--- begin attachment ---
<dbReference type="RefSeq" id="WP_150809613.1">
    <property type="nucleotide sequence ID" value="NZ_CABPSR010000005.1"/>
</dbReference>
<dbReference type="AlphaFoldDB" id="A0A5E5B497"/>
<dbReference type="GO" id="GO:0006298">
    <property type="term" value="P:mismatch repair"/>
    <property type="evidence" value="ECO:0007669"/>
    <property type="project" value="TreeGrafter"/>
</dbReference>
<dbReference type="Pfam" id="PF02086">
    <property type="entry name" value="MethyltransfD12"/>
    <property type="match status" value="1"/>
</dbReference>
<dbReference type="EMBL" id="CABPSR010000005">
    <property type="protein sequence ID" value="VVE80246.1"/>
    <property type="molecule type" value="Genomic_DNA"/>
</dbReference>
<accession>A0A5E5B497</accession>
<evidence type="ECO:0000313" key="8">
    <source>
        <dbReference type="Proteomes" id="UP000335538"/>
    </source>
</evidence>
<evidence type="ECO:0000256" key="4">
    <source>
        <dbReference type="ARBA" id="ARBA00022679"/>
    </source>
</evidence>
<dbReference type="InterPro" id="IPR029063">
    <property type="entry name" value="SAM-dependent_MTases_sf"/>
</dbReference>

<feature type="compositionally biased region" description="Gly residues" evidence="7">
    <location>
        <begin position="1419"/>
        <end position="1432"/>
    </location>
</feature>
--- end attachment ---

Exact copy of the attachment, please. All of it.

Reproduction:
<dbReference type="RefSeq" id="WP_150809613.1">
    <property type="nucleotide sequence ID" value="NZ_CABPSR010000005.1"/>
</dbReference>
<dbReference type="AlphaFoldDB" id="A0A5E5B497"/>
<dbReference type="GO" id="GO:0006298">
    <property type="term" value="P:mismatch repair"/>
    <property type="evidence" value="ECO:0007669"/>
    <property type="project" value="TreeGrafter"/>
</dbReference>
<dbReference type="Pfam" id="PF02086">
    <property type="entry name" value="MethyltransfD12"/>
    <property type="match status" value="1"/>
</dbReference>
<dbReference type="EMBL" id="CABPSR010000005">
    <property type="protein sequence ID" value="VVE80246.1"/>
    <property type="molecule type" value="Genomic_DNA"/>
</dbReference>
<accession>A0A5E5B497</accession>
<evidence type="ECO:0000313" key="8">
    <source>
        <dbReference type="Proteomes" id="UP000335538"/>
    </source>
</evidence>
<evidence type="ECO:0000256" key="4">
    <source>
        <dbReference type="ARBA" id="ARBA00022679"/>
    </source>
</evidence>
<dbReference type="InterPro" id="IPR029063">
    <property type="entry name" value="SAM-dependent_MTases_sf"/>
</dbReference>

<feature type="compositionally biased region" description="Gly residues" evidence="7">
    <location>
        <begin position="1419"/>
        <end position="1432"/>
    </location>
</feature>